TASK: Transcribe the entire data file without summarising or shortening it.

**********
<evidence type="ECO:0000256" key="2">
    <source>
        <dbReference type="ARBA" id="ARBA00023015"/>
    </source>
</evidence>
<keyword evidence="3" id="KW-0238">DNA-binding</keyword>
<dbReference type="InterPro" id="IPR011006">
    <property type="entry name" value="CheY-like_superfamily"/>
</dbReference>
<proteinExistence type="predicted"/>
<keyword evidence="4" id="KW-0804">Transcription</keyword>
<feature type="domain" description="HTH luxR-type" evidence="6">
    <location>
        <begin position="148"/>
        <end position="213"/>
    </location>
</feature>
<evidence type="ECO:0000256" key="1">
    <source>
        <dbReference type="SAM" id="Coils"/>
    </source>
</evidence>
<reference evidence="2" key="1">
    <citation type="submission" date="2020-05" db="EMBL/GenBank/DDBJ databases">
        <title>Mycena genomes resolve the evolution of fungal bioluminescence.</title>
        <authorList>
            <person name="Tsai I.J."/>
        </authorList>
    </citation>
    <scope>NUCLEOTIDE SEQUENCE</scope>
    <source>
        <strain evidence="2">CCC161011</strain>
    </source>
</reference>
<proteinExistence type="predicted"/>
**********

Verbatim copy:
<evidence type="ECO:0000256" key="2">
    <source>
        <dbReference type="ARBA" id="ARBA00023015"/>
    </source>
</evidence>
<keyword evidence="3" id="KW-0238">DNA-binding</keyword>
<dbReference type="InterPro" id="IPR011006">
    <property type="entry name" value="CheY-like_superfamily"/>
</dbReference>
<proteinExistence type="predicted"/>
<keyword evidence="4" id="KW-0804">Transcription</keyword>
<feature type="domain" description="HTH luxR-type" evidence="6">
    <location>
        <begin position="148"/>
        <end position="213"/>
    </location>
</feature>
<evidence type="ECO:0000256" key="1">
    <source>
        <dbReference type="SAM" id="Coils"/>
    </source>
</evidence>
<reference evidence="2" key="1">
    <citation type="submission" date="2020-05" db="EMBL/GenBank/DDBJ databases">
        <title>Mycena genomes resolve the evolution of fungal bioluminescence.</title>
        <authorList>
            <person name="Tsai I.J."/>
        </authorList>
    </citation>
    <scope>NUCLEOTIDE SEQUENCE</scope>
    <source>
        <strain evidence="2">CCC161011</strain>
    </source>
</reference>
<proteinExistence type="predicted"/>